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Geekamouse

54 posts

Master Geek


#151584 29-Aug-2014 17:32
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So seriously, which Linux package is best for in-house web site, email and file hosting.  I have a linux based VPS with Paralels Plesk for most of my sites but with a new fiber connection I thought I'd put a server up so I can run my own office based server as well.  (Much as I like the idea of cloud computing it hasn't really worked for me so far).  I like simple, no nonsense and non techie.

Can anybody advise, I'd appreciate some pointers.

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Andib
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  #1118091 29-Aug-2014 18:08
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Personally I'd go for Centos or Debian. Both are very easy to configure (lots of guides online) generally reliable without doing too much to the standard config.

networkn
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  #1118121 29-Aug-2014 19:04
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If you want simple, no fuss and Non Techie, then I think you want a Windows Box. Higher Up front cost, lower TCO :)



 
 
 
 


Gozer
176 posts

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  #1118142 29-Aug-2014 19:21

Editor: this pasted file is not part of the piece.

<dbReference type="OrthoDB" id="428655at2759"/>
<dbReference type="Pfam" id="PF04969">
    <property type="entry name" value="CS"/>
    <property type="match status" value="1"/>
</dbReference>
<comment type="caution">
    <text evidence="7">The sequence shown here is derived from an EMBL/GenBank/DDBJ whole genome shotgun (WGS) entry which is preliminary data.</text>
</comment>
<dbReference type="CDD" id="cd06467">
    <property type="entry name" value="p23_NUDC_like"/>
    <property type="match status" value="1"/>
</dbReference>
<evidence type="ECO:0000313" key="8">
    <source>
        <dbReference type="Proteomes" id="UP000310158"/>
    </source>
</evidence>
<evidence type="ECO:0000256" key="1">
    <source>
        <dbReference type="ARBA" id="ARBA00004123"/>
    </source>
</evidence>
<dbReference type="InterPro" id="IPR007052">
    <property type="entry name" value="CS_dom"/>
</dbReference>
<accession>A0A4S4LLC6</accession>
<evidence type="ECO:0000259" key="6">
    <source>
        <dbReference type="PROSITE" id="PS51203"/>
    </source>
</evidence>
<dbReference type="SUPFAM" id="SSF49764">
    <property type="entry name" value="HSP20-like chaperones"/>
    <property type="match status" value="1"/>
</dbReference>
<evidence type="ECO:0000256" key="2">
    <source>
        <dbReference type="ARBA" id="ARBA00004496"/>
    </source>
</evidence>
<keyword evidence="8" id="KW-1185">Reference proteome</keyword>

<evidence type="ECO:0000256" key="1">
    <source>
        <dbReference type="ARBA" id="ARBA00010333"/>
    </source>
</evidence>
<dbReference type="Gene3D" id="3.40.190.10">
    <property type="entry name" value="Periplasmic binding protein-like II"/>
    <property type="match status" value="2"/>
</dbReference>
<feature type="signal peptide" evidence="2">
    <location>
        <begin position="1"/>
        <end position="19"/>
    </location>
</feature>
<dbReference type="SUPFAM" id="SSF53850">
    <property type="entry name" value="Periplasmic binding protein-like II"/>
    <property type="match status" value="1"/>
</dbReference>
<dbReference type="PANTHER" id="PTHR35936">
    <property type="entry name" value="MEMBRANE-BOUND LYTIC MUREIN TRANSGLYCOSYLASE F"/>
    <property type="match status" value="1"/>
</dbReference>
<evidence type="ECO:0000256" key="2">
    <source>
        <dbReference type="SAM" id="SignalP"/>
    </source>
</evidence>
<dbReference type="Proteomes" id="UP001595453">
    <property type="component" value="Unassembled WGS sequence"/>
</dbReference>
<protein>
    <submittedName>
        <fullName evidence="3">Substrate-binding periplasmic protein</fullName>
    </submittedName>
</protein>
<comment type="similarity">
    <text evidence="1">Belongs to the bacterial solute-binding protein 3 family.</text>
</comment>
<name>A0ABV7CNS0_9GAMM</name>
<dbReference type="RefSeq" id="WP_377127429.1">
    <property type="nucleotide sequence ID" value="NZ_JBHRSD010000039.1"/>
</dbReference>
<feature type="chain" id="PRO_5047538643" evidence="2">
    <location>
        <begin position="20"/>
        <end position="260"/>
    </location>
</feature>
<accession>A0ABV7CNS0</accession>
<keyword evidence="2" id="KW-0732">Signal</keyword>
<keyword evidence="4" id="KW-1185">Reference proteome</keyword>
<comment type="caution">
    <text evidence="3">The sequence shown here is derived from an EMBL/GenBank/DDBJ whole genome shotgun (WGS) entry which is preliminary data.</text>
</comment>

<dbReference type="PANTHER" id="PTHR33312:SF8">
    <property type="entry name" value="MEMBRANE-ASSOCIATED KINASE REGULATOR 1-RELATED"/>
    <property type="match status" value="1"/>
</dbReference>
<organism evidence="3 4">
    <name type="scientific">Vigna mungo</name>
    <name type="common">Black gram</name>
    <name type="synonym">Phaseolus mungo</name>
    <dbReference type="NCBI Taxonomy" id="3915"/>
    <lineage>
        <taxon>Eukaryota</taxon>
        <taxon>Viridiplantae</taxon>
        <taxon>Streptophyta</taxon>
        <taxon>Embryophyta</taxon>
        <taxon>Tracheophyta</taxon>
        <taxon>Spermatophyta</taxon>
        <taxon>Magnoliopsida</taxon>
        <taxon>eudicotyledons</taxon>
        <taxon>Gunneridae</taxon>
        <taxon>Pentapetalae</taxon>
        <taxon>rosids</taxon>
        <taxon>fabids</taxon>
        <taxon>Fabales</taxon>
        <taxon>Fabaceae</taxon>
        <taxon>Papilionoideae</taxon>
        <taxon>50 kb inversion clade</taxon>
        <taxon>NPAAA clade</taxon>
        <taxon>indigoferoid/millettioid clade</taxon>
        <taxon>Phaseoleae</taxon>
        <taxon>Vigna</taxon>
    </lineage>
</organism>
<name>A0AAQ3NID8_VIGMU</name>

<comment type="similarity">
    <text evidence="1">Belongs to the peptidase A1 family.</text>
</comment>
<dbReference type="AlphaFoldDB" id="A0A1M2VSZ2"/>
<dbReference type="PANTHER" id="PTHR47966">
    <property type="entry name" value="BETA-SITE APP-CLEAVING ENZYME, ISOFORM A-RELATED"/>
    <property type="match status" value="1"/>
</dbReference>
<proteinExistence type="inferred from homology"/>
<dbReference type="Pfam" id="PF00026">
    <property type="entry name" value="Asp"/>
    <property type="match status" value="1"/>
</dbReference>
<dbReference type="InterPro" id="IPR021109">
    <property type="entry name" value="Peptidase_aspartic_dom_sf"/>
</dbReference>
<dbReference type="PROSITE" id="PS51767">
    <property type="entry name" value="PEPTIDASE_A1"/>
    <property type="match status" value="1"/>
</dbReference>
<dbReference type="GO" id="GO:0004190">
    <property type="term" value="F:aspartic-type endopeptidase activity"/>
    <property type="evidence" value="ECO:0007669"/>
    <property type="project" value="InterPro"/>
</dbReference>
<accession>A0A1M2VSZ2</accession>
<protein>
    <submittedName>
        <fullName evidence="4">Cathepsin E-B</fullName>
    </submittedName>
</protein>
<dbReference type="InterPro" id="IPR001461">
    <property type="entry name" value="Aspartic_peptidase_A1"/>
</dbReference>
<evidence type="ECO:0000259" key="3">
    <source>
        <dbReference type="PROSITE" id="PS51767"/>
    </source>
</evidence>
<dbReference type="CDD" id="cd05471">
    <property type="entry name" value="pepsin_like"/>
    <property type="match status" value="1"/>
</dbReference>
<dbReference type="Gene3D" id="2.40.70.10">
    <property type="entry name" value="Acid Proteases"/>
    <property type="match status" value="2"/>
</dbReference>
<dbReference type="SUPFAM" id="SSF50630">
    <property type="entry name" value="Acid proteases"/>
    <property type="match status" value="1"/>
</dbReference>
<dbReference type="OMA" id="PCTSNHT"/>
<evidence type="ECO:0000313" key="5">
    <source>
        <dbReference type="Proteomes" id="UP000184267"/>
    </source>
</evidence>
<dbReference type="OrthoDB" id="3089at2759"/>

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networkn: If you want simple, no fuss and Non Techie, then I think you want a Windows Box. Higher Up front cost, lower TCO :)




Couldn't agree more, whilst it's great to ask questions and see other peoples opinions, this is one of those questions that if you have to ask your probably better to avoid all together.

That being said, if you enjoy trouble shooting and spending time on it, Debian is going to be good option because so many other people are using it in one flavor or another.

rhy7s
405 posts

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  #1118264 29-Aug-2014 21:50
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I prefer Debian myself, but if you're not wanting to do much in the way of techie stuff any general purpose distro might be more than you want to take on. Maybe check out distros that target your use case, e.g. http://www.clearfoundation.com/Software/overview.html

michaelmurfy
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  #1118303 29-Aug-2014 23:14
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I use Debian personally, works well. Use Arch as my main Desktop distribution.




dcole13
534 posts

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  #1118308 29-Aug-2014 23:33
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Debian is great. apt > yum




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hio77
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  #1118313 30-Aug-2014 00:00
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I use Ubuntu for my more variable servers (VMs for clients so its a midway point to everyones reasonably happy) - Looked to move this to debian, but with a sizeable set of tweaks (including back-ported kernel) this simply isnt feasible.